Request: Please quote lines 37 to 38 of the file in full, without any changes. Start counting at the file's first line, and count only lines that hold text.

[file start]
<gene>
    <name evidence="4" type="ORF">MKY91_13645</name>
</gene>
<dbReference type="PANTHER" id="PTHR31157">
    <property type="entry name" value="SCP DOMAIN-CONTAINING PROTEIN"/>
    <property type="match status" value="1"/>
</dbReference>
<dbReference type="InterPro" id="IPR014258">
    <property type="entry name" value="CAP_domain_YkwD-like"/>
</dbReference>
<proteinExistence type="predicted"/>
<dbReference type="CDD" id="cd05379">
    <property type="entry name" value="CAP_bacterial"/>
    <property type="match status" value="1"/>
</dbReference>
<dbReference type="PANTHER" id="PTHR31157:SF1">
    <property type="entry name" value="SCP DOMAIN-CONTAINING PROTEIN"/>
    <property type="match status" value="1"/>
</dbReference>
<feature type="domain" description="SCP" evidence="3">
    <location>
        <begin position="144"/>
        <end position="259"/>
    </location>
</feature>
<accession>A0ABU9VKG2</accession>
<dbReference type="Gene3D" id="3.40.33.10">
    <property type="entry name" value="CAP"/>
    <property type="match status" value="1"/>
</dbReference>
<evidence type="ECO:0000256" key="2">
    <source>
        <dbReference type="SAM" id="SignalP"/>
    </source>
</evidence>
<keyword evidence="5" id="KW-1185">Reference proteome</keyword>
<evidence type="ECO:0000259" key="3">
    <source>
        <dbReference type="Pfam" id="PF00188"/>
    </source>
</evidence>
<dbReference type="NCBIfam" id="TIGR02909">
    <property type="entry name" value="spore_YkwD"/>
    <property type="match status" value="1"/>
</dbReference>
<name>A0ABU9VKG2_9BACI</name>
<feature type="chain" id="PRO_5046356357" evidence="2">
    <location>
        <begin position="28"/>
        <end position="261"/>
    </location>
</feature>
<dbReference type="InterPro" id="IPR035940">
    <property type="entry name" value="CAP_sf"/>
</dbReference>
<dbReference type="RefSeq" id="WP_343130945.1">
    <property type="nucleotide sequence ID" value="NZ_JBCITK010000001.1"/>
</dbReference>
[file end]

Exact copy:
<evidence type="ECO:0000259" key="3">
    <source>